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Alex Jones

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Washington (AFP) - A Texas jury ordered far-right conspiracy theorist Alex Jones on Friday to pay $45.2 million in punitive damages for falsely claiming that the deadly 2012 Sandy Hook elementary shooting was a "hoax."

The verdict came a day after the same jury awarded a couple whose child died at Sandy Hook $4.1 million in compensatory damages for the emotional stress caused by Jones broadcasting falsehoods for years on his InfoWars online and radio talk shows.

The huge sum ordered from Jones, who for years gathered a sizable following for his often outlandish conspiracy claims, vindicated the lawsuits against him by families of some of the 20 schoolchildren and six adults killed by a 20-year-old man in one of the country's deadliest school shootings.

The $49.3 million total judgement was far less than the $150 million sought by the plaintiffs in the Texas case, Neil Heslin and Scarlett Lewis, whose six-year-old son Jesse was killed.

Still, Lewis said that Jones had been "held accountable."

"Today the jury proved that most of America is ready to choose love over fear and I'll be forever grateful to them," Lewis tweeted.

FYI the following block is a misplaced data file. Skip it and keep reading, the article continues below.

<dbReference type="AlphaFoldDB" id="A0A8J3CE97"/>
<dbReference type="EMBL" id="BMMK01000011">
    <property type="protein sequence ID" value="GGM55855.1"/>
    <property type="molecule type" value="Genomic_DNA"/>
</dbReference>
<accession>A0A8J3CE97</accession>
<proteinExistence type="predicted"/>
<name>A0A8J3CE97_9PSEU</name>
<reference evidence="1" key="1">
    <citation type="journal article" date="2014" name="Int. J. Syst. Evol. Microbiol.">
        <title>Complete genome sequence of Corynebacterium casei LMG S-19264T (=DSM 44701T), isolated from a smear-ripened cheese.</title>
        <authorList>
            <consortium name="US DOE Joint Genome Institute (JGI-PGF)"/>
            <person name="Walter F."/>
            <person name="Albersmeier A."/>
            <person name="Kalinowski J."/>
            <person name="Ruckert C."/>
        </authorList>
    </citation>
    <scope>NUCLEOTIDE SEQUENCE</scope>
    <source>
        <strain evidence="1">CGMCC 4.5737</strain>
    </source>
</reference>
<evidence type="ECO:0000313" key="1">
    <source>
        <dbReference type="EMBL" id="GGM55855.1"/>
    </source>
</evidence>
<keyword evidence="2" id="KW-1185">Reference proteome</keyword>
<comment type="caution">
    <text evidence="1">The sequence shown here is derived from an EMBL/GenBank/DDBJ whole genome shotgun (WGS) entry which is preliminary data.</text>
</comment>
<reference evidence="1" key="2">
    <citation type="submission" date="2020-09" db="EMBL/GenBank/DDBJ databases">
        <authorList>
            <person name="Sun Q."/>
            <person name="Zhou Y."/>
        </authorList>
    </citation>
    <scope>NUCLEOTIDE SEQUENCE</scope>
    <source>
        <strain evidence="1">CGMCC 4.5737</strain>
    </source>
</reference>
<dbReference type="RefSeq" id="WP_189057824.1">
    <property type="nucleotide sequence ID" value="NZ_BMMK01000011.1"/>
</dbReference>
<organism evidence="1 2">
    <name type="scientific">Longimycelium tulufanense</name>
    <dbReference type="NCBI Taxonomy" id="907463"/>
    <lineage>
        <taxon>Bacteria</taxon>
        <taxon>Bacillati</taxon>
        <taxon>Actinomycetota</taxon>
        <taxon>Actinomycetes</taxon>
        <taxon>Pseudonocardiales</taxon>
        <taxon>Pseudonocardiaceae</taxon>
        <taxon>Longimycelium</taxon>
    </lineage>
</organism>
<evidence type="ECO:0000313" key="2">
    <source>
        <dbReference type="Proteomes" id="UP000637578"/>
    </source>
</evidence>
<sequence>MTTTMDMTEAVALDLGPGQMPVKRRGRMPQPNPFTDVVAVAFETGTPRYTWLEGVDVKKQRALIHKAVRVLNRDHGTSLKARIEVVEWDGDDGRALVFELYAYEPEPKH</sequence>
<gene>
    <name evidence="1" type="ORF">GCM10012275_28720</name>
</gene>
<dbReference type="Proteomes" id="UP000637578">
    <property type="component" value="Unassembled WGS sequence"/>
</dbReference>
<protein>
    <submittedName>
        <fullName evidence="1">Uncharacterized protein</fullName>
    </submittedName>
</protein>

Jones, a vocal supporter of former president Donald Trump, claimed for years on InfoWars that the shooting in Newtown, Connecticut, was "staged" by gun control activists.

He has since acknowledged it was "100 percent real," but the Sandy Hook families maintained that his denialism, coupled with his ability to influence the beliefs of thousands of followers, caused real emotional trauma.

He was also accused of pulling in massive profits from harmful lies and disinformation.

The judgment is not likely the end of legal woes for the 48-year-old Jones, who is also facing another defamation suit in Connecticut.

He has been found liable in multiple defamation cases brought by parents of the Sandy Hook victims, and the Texas case was the first to reach the damages phase.

He is also under scrutiny for his participation in the January 6, 2021, assault on the US Capitol by Trump supporters.

During the hearing ahead of the decision Friday, Wesley Ball, attorney for the parents who brought the case, urged the jury to take a stand against misinformation.

"You have the ability to send a message for everyone in this country and perhaps this world to hear," he said.

"And that is stop Alex Jones. Stop the monetization of misinformation and lies," he added.

"Stopping Alex Jones stops the root of his message and the root of his message is fear and hate."

The $45.2 million was close to the maximum allowed in relation to the original compensatory damages.

InfoWars declared bankruptcy in April and another company owned by Jones, Free Speech Systems, filed for bankruptcy last week.

Randi Weingarten, president of the American Federation of Teachers union, which represented the staff at Sandy Hook, praised Friday's verdict.

"Nothing will ever fix the pain of losing a child, or of watching that tragedy denied for political reasons," she tweeted. "But I'm glad the parents of Sandy Hook have gotten some justice."

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